Episode 52 Review

Yeah. That’s right. I went there. I canonized MissingNo. I feel it was something that’s just bound to happen, I mean MissingNo. has pretty much become a Pokémon of its own. And with the recent re-release of Red and Blue, it’s more popular than ever right now, so why not turn it into a real Pokémon?

Each part of this episode is inspired by how MissingNo. actually works. The mysterious old man that Ash and friends meet plays the part of the old man that teaches you how to catch Pokémon. Then Ash and the others taking a blimp ride to the coast and then a boat ride along the shore is just like flying to Cinnabar Island and surfing up and down along its coast. It’s no wonder Ash encountered a MissingNo. Ash being buried underneath the massive pile of Pokéballs is of course a reference to the infinite items glitch associated with MissingNo. and Ash’s loss of memory of previous leagues is an adaptation of MissingNo. corrupting the Hall of Fame. The final reference is when reality itself begins to crumble around Ash in the climax. This emulates how MissingNo. would corrupt the sprites of trainers and Pokémon when sent into battle. Oh yeah, one last thing. April Fools.

Opinion Piece: Pokémon Sun and Moon Versions

NEWSFLASH: After today’s Pokémon Direct, Sun and Moon have been confirmed. There was no solid indication from what was shown whether it was a Generation 6 or Generation 7 game, but some of the wording being used to describe it on the main website does seem to infer it’s a new generation. If that is the case, my below theory may be disregarded. That being said, I am not yet 100% convinced that this is a new generation.

As I am sure most of you already know, earlier today trademarks for games called Pokémon Sun and Pokémon Moon, complete with logos, where uncovered. Normally I avoid talking about news on this website, but for obvious reasons, I thought it would be worth bringing up here. I want to share my vision for these games. Before we begin though, I would like to point out the very real possibility that these trademarks will not lead anywhere. Pokémon has trademarked many game titles before, such as Gray or Water Blue, without an actual game coming out with the name. But, never to my knowledge have one of those fake trademarks come complete with logos the day before a major Pokémon announcement.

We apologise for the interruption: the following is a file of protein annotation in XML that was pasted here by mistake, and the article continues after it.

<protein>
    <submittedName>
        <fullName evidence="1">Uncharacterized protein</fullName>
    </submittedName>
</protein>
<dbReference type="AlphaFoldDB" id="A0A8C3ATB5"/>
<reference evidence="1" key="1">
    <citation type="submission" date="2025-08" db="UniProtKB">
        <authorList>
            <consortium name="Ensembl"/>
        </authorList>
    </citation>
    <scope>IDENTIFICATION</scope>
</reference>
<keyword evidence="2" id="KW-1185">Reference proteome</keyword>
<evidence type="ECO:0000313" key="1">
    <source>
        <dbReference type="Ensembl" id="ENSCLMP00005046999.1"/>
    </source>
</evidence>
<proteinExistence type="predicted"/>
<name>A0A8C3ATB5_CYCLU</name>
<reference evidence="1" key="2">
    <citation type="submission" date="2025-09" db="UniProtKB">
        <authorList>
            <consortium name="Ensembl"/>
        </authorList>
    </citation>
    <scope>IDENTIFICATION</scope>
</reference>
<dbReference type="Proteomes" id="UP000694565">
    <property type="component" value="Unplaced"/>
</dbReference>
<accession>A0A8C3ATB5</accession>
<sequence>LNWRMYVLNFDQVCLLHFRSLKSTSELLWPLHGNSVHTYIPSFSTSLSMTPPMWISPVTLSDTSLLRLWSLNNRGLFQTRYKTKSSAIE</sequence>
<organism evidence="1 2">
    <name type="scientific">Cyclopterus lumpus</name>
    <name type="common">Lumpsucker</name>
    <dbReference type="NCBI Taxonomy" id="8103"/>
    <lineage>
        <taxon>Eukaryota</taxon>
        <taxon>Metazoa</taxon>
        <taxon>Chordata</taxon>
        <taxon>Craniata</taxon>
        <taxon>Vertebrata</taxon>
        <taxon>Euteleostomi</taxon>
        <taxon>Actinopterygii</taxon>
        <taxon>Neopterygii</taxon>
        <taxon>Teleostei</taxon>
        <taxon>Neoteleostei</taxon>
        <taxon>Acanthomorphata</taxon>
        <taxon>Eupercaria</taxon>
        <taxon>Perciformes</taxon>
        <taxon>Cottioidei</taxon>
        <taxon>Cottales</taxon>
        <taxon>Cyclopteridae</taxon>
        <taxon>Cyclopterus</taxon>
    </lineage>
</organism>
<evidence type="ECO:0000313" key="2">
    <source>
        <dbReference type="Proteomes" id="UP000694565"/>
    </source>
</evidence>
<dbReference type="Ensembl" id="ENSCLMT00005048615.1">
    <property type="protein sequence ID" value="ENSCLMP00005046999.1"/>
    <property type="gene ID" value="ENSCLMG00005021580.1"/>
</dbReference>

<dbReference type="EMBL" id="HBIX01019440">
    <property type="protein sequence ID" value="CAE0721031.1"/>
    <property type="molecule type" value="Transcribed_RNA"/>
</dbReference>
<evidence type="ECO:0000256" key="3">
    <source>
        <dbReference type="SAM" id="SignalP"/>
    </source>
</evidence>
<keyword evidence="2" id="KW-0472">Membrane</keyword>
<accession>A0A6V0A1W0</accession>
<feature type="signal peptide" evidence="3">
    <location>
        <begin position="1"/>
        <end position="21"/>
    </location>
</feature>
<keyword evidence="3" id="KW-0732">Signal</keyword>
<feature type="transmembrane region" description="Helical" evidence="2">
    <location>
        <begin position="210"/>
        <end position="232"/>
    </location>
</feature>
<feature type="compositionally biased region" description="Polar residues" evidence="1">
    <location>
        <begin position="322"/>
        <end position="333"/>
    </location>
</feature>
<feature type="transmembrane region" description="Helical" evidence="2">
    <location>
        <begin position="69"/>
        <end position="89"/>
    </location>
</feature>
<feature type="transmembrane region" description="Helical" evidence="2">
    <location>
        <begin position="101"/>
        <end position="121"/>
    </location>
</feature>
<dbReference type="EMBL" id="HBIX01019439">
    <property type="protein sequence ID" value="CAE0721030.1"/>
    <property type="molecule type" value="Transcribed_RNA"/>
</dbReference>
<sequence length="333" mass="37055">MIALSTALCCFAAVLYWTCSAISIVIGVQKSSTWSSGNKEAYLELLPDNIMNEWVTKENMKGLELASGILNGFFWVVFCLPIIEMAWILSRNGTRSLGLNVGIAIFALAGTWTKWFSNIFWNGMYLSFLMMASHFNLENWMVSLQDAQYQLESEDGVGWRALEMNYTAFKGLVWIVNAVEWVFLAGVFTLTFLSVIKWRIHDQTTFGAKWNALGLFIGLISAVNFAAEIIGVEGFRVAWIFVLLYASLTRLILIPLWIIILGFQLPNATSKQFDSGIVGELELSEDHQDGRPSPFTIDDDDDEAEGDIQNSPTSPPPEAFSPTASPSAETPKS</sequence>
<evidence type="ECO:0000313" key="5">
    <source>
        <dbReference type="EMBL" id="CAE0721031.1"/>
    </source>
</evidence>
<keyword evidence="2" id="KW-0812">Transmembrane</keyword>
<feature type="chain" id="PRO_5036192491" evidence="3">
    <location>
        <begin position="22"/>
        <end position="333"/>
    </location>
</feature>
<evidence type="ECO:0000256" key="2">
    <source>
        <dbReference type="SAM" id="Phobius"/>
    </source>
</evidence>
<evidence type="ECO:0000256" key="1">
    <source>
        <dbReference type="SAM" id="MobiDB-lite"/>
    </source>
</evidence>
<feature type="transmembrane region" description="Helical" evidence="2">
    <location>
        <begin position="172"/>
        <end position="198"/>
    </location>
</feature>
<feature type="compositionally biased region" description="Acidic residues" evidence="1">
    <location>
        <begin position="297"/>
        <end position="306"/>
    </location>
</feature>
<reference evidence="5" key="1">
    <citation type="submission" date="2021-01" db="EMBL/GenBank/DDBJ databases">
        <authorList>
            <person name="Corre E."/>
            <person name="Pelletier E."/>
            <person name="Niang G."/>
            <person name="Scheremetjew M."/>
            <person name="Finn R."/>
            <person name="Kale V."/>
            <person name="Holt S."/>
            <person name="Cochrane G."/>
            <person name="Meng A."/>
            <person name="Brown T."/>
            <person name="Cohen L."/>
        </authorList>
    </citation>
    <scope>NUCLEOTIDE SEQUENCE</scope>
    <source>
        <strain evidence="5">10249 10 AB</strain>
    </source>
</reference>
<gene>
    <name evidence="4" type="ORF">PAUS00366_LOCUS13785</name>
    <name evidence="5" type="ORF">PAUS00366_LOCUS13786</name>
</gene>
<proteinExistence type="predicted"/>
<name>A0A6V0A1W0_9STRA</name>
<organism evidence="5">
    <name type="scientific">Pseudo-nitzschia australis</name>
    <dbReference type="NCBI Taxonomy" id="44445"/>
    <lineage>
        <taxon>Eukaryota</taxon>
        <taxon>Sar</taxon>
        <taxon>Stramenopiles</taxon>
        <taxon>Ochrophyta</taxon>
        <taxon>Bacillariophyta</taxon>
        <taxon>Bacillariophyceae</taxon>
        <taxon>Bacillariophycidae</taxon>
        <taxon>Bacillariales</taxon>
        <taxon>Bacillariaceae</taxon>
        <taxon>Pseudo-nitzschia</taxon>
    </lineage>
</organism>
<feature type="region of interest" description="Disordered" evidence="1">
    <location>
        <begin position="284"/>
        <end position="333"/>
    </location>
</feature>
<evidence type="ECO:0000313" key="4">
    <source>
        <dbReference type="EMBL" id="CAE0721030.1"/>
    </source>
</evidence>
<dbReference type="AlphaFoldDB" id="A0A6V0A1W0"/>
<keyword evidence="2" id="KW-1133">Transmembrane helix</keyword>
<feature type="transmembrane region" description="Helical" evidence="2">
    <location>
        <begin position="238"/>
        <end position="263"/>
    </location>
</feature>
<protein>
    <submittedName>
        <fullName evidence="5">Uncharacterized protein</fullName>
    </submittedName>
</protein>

Many people are assuming that Sun and Moon will be the first games of the Seventh Generation of Pokémon, and for a good reason too. However, this does not seem likely. One important thing to remember is that whatever games they release this year will be on the 3DS. But coming soon is the Nintendo NX. It would be a poor business choice on Game Freak’s part to release a new generation right before the release of a new system. Also, the Gen 6 story line is incomplete. Zygarde has yet to be fully explored, and X and Y left many questions. That is why I believe that Sun and Moon will introduce the brand new concept of Generation 6.5. For those who don’t know the Gen 6.5 theory, it’s an idea that the next game will bring about what could be considered a new generation (eg. new Pokémon and a new region), but still remain firmly linked to Gen 6. This theory has gathered evidence from all over, with the biggest points being the small number of Pokémon introduced in X and Y, seemingly missing Pokémon from X and Y such as a non-cover Legendary Trio, and the mysterious item known as the Strange Souvenir, which refers to the player travelling to an unknown region sometime soon. The recently revealed Magearna also seems to support the theory.

With that explained, my theory for how these games might work is to start the player off in the new region referred to by the Strange Souvenir. This region will have new Pokémon, such as Magearna, and a new story. It is very possible, though, that this story will tie into the story of X and Y, delving deeper into the Kalos War and involving Team Flare. While it is possible that Zygarde would be the center point of the story, this seems unlikely, as there are two games, each of which needs its own cover Pokémon. As there is only one Zygarde Complete, this would not work well, unless Zygarde gets a second complete form. So I believe that two new Legendaries will be the focus (ones based on the Sun and Moon). Then, after this story is seen to completion and you enter this region’s Hall of Fame, you get to travel to the Kalos Region. Once in the Kalos Region a new story involving Zygarde as its center focus will unravel (this would be like a combination of Gold and Silver’s Kanto Region with Omega Ruby and Alpha Sapphire’s Delta Episode). This would allow for Zygarde to get the spotlight that it would miss otherwise with the absence of a Z Version. A full on second story occurring post-game also makes sense given the current progression of Gen 6 games. X and Y had the Looker story, the first attempt by Pokémon to have a story after beating the game. Then Omega Ruby and Alpha Sapphire had the Delta Episode, which was a full-on narrative with an impact on the story of the entire game. The type of story in Kalos I suggest only seems like the natural progression of things. This complete overhaul to the game would explain why there is no Z/X2 and Y2 Version, as it would justify the changing of the name entirely.